Congratulations! Your man and you are finally ready to know the joys of parenthood but since you stopped taking the pill, Mother Nature gives you a hard time and getting pregnant is not such a small matter. You need to know on the fingertips your body, understand your menstrual cycle, things to do and avoid to increase fertility.
Your ovarian cycle you should control
The concentration of serum hormone (cervical mucus that becomes thick during the cycle) and the physical changes caused by these hormones help determine the timing of ovulation, but this is uncertain because ovulation also depends on Some emotional factors including stress that can inhibit ovulation.
For those with a normal menstrual cycle, the average duration of an ovarian cycle is 23 to 35 days and the duration of the ovarian cycle may vary, but in most cases ovulation occurs on day 14 Ovarian cycle or around the 21st day for those with a 35-day cycle, and the 11th for those with a 25-day cycle. You have every interest in burying yourself under the quilt and the sooner the better, because the egg has a lifetime of only a dozen hours. Specialists agree that it is best to do this the day before or before ovulation, which leaves time for the sperm to arrive at the moment when the egg is expelled Uterine area.
Intercourse positions you should vary
Specialists advocate positions that play with gravity, where the woman is lying on her back or side to facilitate the journey of the sperm. Some advise positions that favor an ejaculation as close as possible to the cervix, including the missionary, greyhound, spoon. The woman's elongated position, the orgasm and the contractions that it causes, would make it possible to pass more spermatozoa in the uterus.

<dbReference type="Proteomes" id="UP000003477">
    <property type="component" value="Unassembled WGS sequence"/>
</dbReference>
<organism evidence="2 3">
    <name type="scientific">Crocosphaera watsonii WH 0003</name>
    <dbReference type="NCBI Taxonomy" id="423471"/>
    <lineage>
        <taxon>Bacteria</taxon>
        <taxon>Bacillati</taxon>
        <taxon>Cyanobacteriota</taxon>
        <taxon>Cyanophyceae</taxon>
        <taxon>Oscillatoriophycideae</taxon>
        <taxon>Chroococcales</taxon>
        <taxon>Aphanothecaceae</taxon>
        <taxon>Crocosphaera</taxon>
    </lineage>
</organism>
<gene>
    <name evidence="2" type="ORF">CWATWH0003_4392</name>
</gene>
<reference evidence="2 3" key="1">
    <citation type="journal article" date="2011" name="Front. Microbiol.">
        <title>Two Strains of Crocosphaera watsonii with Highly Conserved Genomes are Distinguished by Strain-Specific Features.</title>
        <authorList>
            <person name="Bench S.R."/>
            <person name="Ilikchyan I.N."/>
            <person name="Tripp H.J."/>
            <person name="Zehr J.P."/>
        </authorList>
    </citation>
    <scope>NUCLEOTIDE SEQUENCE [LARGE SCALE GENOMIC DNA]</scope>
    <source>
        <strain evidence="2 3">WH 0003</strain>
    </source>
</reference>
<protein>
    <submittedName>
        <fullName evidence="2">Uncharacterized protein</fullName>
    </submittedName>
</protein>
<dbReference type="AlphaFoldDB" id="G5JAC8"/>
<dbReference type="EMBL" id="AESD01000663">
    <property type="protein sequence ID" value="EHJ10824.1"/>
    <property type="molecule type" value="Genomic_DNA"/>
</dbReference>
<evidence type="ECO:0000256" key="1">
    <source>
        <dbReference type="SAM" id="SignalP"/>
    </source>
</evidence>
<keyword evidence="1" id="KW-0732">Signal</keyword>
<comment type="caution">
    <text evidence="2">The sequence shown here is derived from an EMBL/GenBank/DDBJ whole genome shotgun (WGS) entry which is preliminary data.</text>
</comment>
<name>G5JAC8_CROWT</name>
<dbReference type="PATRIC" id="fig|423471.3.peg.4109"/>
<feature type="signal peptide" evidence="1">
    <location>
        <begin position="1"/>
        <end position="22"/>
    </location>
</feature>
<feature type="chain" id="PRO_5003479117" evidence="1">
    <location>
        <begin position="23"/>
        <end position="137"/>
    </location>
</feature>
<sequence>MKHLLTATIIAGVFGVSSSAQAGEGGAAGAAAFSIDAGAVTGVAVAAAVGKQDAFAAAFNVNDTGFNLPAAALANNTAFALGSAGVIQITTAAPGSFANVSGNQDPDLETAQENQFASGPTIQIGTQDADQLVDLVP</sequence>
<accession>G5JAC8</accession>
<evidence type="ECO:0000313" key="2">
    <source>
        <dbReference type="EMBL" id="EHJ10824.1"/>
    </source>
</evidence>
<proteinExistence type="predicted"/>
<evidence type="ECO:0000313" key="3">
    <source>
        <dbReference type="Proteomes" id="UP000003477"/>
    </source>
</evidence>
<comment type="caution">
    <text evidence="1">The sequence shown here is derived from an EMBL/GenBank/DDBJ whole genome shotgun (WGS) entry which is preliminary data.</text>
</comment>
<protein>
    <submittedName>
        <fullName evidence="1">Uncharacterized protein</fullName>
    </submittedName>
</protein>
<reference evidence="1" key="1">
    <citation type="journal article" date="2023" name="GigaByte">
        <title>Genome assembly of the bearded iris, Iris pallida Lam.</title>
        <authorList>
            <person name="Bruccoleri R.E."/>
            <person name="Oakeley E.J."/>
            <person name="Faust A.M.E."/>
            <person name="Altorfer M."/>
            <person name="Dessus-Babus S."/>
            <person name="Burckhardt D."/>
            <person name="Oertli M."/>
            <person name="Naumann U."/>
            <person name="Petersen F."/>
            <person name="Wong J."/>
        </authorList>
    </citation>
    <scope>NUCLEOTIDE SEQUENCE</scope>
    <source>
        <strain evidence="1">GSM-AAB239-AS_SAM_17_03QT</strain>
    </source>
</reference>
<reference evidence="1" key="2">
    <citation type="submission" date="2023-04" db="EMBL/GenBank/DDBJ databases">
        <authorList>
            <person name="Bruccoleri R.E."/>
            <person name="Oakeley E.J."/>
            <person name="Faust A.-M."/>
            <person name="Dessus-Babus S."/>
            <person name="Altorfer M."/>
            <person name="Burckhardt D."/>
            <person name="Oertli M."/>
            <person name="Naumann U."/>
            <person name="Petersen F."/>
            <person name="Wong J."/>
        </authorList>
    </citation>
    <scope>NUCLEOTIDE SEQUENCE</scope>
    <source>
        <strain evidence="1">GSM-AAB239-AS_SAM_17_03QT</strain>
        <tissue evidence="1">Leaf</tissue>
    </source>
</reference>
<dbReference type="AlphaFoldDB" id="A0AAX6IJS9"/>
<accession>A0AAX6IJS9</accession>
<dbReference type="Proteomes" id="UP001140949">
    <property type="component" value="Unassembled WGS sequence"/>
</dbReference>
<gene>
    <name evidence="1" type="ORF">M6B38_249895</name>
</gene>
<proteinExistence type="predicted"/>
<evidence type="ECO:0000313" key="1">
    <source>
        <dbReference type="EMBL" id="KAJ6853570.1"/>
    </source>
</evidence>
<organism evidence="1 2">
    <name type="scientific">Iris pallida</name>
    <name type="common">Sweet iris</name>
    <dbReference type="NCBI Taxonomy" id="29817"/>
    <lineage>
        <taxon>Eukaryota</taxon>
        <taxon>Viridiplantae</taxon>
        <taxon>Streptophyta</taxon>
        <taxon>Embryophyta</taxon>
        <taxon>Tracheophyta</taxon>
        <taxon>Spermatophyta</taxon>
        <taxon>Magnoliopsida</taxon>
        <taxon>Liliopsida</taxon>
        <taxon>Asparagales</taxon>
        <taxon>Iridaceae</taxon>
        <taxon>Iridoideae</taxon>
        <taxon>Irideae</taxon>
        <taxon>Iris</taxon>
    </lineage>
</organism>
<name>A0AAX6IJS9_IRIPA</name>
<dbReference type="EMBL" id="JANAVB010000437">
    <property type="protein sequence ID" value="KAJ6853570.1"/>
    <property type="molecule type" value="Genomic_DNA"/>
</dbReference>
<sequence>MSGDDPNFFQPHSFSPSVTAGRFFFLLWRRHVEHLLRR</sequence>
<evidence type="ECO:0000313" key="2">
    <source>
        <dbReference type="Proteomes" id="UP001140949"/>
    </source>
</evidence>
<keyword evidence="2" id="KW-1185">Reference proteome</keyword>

These medicines you should avoid
Fertility and certain medications do not mix. According to the results of a study, the use of non-steroidal anti-inflammatory drugs (NSAIDs) in women who wish to conceive a child is not recommended because they slow down ovulation. Another study by Inserm researchers suggests that the use of frequently used pain medications, including aspirin, paracetamol and ibuprofen, disrupt testosterone production. Other medicines against acne, epilepsy or hypertension are therefore to be avoided if you want a baby. Bisphenol A, phthalates (contained in certain plastics) or certain pesticides are potential endocrine disruptors. Not to mention the famous steroids ingested by bodybuilders as well as certain chemotherapies.
No alcohol, cigarette or caffeine will consume
Do not further undermine the effect of alcohol on your fertility. This substance only increases the production of toxins releasing tons of free radicals into the system. In addition, alcohol is decomposed by liver cells, which can eventually cause injuries to this organ and affect its ability to produce different hormones.
Nicotine makes ovulation more difficult and is bad for your health. Be aware that a woman who smokes more than 10 cigarettes a day develops 10 times more risks of infertility, miscarriage and natural abortion.
What about energy drinks and coffee? It is often used to boost energy throughout the day, yet caffeine increases estrogen levels and then shakes the natural balance between progesterone and estrogen.
Your hygiene style
Whether you are too thin or overweight, this has an impact on your fertility. Switch your bad habits, balance your meals and exercise daily. Here is a statement that is valid for both women and men. Cleanse your diet by consuming foods that are full of vitamin C, antioxidants, folic acid, omega-3, which are rich in zinc, calcium and vitamin D.
Bake, wheat germ, broccoli, beans, spinach, peppers, cabbage, pumpkin, oranges, chips, butter and palm oil, Carrots, apricots, mangoes, almonds, melon, raspberries, sweet potatoes, soybean oil, salmon, oysters, crustaceans, eggs, whole grains, apples, sage, garlic, asparagus, fennel and ginseng which would have a beneficial effect on the secretion of Testosterone.
Consult with your gynecologist
A couple who has difficulty conceiving a child can consult a treating physician or the woman's gynecologist who will help you boost fertility by performing the first exams and providing you with essential prevention tips.